Only a year out of college, Alan Kwong became a landlord and eventually acquired 15 rental properties on the North Side of Minneapolis. Yet his business has struggled in recent years, and now Kwong has become the latest target of the city's crackdown on negligent landlords.
Kwong has lost two of his rental licenses already, and on Monday, a City Council committee will vote on a recommendation to revoke the rest of them. If the measure is approved by the full council, 45 tenants could be forced to find somewhere else to live in a rental market already shrunken by the devastating May 22 tornado.
"This would displace a large number of good tenants, lead to many vacancies and foreclosures, which have been shown to lead to crime and vandalism, and it might be resold to another investor who doesn't have my experience in north Minneapolis," said Kwong, 28, who lives on the North Side. "It's a complicated thing to be a landlord."
The fate of tenants isn't deterring city leaders, who say Kwong had plenty of chances to clean up his act.
"We are trying to make sure people have safe, clean places to live in, so we have been fairly aggressive in going after landlords who don't take care of their property," said City Council President Barb Johnson.
On the road to revocation
Kwong's first rental license, at 3123 James Av. N., was revoked last year because the property was being used as a halfway house, with nine unrelated individuals living together. Kwong had also failed to fix the furnace until one of the space heaters he handed out caused a fire. Kwong said he didn't appeal the revocation because he knew it would be going into foreclosure and didn't want to pay the $300 fee.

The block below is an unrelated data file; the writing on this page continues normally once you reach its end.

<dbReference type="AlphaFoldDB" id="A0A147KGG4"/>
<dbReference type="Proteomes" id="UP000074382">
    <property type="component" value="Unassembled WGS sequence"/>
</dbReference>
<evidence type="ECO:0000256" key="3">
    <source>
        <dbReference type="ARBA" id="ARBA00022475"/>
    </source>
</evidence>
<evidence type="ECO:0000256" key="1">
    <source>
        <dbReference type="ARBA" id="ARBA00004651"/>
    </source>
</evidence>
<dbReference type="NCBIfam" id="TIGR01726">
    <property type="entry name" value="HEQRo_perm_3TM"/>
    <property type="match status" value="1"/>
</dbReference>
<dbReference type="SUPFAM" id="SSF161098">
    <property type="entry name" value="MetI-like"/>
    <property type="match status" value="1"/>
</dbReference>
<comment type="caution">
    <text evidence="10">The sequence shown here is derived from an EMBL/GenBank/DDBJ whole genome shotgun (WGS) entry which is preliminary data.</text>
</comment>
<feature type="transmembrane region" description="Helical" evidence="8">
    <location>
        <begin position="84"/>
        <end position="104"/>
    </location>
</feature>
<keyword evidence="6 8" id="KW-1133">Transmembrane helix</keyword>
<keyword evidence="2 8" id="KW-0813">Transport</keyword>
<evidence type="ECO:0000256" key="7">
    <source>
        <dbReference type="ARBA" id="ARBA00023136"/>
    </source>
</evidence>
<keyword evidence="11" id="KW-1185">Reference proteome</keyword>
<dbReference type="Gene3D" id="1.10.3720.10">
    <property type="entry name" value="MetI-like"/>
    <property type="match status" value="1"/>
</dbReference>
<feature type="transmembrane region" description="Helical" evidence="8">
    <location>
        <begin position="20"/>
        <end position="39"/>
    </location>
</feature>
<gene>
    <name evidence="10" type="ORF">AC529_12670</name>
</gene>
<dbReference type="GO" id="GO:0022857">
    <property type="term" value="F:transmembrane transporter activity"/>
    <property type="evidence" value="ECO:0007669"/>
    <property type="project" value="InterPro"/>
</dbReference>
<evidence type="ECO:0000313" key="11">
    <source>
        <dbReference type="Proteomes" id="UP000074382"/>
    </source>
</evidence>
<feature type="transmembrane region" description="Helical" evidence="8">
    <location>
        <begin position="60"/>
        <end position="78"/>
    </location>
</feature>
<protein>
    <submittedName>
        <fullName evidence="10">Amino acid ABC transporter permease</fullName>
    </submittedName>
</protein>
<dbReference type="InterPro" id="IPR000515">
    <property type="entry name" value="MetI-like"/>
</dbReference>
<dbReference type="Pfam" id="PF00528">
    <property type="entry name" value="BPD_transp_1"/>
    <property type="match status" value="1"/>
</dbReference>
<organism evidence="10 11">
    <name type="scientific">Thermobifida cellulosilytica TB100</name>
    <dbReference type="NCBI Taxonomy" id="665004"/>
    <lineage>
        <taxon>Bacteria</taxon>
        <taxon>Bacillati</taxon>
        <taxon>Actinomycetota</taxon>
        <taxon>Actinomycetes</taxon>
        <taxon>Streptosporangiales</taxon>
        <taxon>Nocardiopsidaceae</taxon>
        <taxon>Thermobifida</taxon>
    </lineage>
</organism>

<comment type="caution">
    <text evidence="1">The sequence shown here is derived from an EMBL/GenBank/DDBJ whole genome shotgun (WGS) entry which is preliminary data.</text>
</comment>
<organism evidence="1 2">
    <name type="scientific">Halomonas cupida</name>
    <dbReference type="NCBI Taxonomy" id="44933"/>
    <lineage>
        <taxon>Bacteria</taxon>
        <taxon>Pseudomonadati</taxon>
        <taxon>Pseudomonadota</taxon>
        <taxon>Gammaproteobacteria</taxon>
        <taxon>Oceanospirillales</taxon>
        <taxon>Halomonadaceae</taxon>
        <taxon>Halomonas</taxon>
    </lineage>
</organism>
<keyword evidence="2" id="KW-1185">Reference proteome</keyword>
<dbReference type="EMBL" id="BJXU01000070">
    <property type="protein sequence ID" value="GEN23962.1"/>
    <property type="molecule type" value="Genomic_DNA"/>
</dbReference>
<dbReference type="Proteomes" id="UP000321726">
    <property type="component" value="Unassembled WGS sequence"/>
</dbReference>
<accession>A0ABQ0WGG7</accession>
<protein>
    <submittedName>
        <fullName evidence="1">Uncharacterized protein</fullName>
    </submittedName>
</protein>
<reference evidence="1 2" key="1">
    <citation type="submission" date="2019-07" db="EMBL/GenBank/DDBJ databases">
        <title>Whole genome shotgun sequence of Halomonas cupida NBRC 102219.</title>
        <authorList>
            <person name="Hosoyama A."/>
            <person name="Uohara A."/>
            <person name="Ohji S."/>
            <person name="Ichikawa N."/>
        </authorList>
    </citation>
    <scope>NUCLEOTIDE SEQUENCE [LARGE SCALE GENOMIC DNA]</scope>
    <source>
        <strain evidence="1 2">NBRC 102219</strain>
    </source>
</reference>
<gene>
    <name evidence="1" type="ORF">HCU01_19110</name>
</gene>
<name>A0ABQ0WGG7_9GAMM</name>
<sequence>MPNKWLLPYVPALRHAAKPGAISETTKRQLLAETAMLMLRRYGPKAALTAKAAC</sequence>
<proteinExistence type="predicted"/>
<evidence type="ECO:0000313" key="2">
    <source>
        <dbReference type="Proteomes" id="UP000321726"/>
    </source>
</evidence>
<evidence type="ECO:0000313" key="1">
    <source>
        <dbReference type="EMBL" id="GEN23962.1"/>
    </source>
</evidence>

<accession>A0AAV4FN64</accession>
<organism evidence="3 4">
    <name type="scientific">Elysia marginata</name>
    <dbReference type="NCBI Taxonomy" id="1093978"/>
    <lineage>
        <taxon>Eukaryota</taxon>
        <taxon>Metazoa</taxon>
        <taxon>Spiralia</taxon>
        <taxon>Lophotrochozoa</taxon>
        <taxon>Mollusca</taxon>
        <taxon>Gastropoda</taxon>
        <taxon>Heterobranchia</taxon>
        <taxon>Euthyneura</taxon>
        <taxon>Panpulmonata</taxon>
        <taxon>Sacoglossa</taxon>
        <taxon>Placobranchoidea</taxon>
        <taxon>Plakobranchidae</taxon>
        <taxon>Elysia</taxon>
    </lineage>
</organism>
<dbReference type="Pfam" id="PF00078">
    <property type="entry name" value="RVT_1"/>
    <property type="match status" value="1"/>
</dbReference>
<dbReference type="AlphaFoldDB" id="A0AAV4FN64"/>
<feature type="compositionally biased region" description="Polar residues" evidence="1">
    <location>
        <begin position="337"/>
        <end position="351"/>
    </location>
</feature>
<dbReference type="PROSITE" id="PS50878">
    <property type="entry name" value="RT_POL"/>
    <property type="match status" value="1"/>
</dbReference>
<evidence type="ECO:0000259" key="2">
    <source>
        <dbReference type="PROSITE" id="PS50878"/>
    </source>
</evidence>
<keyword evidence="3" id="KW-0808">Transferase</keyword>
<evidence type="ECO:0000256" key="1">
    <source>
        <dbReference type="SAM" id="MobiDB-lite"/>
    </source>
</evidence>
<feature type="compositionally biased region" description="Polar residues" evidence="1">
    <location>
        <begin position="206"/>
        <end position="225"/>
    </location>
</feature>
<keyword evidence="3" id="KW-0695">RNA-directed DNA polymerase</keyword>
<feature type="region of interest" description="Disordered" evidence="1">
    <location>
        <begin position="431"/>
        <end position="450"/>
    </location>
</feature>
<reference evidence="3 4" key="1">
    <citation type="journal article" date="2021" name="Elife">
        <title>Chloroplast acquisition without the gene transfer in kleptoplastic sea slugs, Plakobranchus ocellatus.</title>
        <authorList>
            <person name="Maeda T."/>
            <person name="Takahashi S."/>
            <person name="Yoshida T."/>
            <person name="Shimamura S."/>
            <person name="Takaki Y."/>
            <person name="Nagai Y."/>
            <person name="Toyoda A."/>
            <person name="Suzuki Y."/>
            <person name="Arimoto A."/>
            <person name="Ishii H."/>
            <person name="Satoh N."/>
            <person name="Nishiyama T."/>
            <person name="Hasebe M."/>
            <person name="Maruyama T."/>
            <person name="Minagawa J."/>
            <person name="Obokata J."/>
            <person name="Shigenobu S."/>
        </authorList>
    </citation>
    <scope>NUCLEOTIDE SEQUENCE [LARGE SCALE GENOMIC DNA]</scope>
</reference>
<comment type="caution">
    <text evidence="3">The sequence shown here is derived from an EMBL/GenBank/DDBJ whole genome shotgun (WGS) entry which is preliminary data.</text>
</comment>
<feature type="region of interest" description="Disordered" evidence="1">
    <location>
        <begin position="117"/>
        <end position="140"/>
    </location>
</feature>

He lost his second rental license after he failed to repair a house at 4543 James Av. N., which had been boarded up after a fire. This property too was headed for foreclosure, Kwong said.
Kwong said he knew would lose his rental license for 4543 James, but didn't realize that it would jeopardize all of his rental licenses. But under city ordinance, landlords are automatically banned from the rental business for five years if at least two of their licenses are canceled or revoked.
Eric Kimble, 33, a business management student at the Minneapolis Community and Technical College, moved into the second floor of one of Kwong's properties last year with two of his kids and was upset that he had paid Kwong $600 in rent last week, which he could have used toward finding a new place.
"He hasn't been by here since the tornado. The grass needs to be mowed, and there's pot growing in the front yard," Kimble said as he pointed to several cannabis plants that had reached up to 10 inches in height.
Kimble's roof was covered by a large, blue tarp last week, and he said pieces have been falling off the roof since the May 22 tornado. Kwong said he has been getting building permits for repairs on tornado-damaged homes. Kwong said he did visit the property after the tornado hit and was not contacted by Kimble about the pot or other issues. The roof was repaired Thursday, and the cannabis plants have since been removed.
Another tenant of a Kwong-owned property, Amber Johnson, 27, worried about how the council's action would affect her and her three children.
"I'm going to try to look for a place, but I don't have money to move right now," she said. "I don't really know where I would go; I'd probably be homeless."
Tasnim Shamma • 612-673-7603 Twitter: @TasnimS